Not all bananas are created equally. Rasta Imposta, a retail wholesaler of Halloween costumes, filed a claim for copyright and trade dress infringement and unfair competition against Kangaroo Manufacturing, another costume retailer, after Rasta’s CEO discovered Kangaroo selling a costume that resembled one of Rasta’s costumes without a license. The costumes in issue in Silvertop Assocs. v. Kangaroo Mfg., No. 18-2266, 2019 U.S. App. LEXIS 22989 (3d Cir. Aug. 1, 2019) consisted of full-body yellow banana outfits:
The District Court granted a preliminary injunction against Kangaroo, prohibiting its use of the costume design without a license. On appeal, the Third Circuit considered the issue of whether non-utilitarian, sculptural features of a costume were copyrightable, which they determined by analyzing whether (1) the 2- and 3-dimensional banana-design features could be identified separately and (2) exist independently on their own or in some other medium separate from their utilitarian features. This is because “useful articles,” such as clothing apparel, must incorporate something beyond the mere function of the article of clothing to be eligible for copyright protection.
Relying on the fairly recent Supreme Court decision in Star Athletica, the court found that Rasta’s banana costume’s artistic features, including its colors, lines, shape, and length were sculptural features that proved both separable and capable of independent existence. Additionally, those sculptural features excluded cutout holes for the custom wearer’s arms, legs, and face or the holders’ dimensions or locations on the costume because those are simply utilitarian features of the costume and ineligible for copyright protection. The court declined to inspect each feature of the banana sculpture individually but looked at the sculpture as a whole.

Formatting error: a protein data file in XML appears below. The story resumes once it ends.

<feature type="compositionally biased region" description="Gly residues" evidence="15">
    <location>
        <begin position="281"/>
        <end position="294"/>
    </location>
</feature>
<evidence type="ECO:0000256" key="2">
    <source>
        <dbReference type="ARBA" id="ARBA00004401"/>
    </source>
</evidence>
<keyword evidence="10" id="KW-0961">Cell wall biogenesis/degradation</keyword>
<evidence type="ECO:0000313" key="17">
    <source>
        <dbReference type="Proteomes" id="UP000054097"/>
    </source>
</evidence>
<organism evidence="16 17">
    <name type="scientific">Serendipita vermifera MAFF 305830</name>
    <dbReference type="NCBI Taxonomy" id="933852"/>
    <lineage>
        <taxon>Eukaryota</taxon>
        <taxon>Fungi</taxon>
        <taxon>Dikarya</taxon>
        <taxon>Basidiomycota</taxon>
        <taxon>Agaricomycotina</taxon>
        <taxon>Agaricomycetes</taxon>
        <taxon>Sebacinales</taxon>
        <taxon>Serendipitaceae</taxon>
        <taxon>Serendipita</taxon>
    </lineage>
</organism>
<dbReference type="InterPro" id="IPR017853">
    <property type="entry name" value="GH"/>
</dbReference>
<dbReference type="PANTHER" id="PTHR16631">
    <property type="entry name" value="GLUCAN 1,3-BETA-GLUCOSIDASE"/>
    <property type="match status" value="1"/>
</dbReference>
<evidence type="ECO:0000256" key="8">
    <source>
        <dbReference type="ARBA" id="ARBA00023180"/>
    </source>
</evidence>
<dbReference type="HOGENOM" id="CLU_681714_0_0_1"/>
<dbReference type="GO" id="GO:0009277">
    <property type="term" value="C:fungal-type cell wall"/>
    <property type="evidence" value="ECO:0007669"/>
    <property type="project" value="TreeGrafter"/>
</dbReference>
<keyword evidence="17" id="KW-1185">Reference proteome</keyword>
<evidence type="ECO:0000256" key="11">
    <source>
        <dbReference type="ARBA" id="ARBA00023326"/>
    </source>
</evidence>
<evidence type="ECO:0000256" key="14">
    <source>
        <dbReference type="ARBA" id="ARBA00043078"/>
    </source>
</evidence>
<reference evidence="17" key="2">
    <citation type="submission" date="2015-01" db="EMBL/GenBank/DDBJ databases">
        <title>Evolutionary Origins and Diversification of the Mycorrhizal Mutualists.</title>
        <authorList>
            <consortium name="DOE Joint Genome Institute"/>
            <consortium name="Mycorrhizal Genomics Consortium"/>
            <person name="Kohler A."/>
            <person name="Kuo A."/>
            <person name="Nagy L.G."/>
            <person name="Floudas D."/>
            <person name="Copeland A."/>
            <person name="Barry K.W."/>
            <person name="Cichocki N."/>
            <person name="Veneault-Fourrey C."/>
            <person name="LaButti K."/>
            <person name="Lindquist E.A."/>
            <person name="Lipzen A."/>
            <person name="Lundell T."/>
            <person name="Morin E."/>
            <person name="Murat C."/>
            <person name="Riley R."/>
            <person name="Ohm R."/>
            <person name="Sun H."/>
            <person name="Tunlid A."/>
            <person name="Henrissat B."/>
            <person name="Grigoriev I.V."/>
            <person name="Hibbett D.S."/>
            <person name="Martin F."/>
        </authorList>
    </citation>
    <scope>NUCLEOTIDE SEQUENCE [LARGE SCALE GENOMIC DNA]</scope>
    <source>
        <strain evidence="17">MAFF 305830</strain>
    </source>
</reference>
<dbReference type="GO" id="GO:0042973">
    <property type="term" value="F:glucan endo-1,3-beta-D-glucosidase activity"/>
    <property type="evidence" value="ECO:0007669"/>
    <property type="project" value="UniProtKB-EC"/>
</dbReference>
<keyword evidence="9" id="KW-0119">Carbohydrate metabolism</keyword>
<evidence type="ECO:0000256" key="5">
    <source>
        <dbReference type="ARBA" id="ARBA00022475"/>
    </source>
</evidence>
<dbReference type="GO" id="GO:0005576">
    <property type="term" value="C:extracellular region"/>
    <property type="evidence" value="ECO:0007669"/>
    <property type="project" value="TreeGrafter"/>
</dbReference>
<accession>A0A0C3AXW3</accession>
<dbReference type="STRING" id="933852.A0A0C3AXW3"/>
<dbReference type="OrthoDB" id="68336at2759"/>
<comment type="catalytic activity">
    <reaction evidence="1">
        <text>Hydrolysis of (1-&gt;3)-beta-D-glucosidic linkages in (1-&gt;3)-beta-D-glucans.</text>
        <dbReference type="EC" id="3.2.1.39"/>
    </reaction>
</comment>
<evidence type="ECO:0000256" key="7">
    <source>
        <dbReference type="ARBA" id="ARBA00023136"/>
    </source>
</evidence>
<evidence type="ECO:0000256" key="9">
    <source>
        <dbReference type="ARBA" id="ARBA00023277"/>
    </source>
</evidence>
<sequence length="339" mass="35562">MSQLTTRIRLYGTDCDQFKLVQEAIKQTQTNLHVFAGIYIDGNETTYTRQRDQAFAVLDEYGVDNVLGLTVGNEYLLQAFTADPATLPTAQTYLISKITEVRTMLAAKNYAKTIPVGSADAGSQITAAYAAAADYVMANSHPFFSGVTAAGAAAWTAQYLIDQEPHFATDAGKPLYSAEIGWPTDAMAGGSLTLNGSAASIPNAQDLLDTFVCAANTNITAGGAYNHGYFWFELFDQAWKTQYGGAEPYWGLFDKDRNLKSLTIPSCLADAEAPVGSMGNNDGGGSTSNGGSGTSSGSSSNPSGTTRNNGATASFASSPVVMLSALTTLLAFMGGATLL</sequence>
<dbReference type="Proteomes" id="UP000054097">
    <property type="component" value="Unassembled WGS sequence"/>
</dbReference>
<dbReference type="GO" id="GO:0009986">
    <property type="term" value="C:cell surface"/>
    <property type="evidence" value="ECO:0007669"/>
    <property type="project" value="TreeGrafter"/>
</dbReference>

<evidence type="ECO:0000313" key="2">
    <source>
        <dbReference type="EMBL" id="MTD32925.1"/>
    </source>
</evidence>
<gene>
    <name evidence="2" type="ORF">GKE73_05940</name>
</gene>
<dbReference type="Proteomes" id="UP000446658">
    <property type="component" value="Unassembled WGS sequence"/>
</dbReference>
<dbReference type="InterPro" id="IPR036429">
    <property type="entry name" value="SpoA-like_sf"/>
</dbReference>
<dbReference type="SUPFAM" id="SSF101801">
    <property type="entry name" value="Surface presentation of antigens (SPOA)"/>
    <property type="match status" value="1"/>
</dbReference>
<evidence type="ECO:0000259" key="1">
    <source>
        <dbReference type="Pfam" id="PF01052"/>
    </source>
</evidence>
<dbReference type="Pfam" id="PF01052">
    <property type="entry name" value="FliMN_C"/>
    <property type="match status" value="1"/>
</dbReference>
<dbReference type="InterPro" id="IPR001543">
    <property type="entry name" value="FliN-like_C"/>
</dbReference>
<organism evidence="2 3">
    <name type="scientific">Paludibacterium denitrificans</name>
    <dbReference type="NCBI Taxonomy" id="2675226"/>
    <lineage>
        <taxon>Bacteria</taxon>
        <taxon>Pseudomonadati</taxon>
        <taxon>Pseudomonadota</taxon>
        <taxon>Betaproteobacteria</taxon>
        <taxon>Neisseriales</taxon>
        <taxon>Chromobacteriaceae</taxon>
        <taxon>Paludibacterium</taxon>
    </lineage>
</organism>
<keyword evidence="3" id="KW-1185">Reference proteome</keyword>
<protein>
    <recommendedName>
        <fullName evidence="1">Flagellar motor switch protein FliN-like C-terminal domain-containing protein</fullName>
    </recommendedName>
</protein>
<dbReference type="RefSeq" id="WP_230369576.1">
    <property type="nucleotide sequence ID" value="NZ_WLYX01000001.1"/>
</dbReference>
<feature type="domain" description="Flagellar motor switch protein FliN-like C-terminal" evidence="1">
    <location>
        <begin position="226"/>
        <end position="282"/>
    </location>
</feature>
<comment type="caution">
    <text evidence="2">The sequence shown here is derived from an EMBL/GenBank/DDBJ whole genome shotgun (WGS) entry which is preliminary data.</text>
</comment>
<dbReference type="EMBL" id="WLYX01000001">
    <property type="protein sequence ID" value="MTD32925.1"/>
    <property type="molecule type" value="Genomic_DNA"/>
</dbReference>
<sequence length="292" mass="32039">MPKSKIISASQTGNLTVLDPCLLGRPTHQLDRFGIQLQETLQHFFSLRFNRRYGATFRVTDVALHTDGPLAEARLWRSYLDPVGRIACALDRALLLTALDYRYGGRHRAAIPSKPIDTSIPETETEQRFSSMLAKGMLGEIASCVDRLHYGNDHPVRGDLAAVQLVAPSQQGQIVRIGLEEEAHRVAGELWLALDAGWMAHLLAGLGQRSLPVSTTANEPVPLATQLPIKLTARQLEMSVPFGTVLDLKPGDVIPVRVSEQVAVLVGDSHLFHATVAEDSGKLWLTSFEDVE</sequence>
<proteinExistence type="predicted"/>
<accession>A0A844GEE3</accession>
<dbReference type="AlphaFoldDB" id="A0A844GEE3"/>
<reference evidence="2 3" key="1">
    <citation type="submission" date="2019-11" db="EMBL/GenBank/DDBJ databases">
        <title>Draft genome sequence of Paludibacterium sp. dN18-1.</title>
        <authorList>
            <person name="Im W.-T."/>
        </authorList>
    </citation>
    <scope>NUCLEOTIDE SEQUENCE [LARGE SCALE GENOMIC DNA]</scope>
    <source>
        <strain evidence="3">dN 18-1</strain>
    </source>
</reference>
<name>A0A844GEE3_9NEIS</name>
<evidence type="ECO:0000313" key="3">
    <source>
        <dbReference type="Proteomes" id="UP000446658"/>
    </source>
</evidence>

Kangaroo countered by arguing that a depiction of a natural object is unoriginal and there can be no infringement because both costumes are of a generic banana. The court disagreed and pointed out that the originality requirement for copyright protection is quite low; as long as there is a modicum of creativity, a creative expression of natural objects can be copyrightable. Accepting Kangaroo’s proposition would deny copyright to creative works based on unoriginal, ubiquitous elements such as Andy Warhol’s famous image of a ripe banana.
Lastly, Kangaroo asserted that copyrighting the banana costume would effectively monopolize an underlying idea and prevent the idea’s expression. Ideas are excluded from copyright protection under the doctrine of merger only when there are no or few other ways of expressing a particular idea. The court rejected the notion that there were prohibitively limited ways to express a banana in a costume, finding instead that there were many other ways to make a costume resemble a banana; in fact, Rasta provided 20 other designs that did not infringe on its banana costume design. Additionally, Kangaroo could not identify any specific feature that necessarily resulted from the costume’s subject matter. Despite the fact that a banana is commonly yellow, it could be any shade of yellow or green or brown. It could have spots, green streaks, etc. A banana does not need to be curved and its tips do not need to resemble Rasta’s costume’s black tips in color, shape or size.
The Court’s decision acknowledges the creative effort that goes into creating costumes, even those based on generic objects and concepts. This decision, coupled with the U.S. Copyright Office’s recent registration for Adidas’ Yeezy Boost 350 in May after two years of correspondence, shows that there are alternatives to design patents for designers looking to protect the creative elements of their clothing, handbags, footwear, and other accessories beyond their inherent utility function.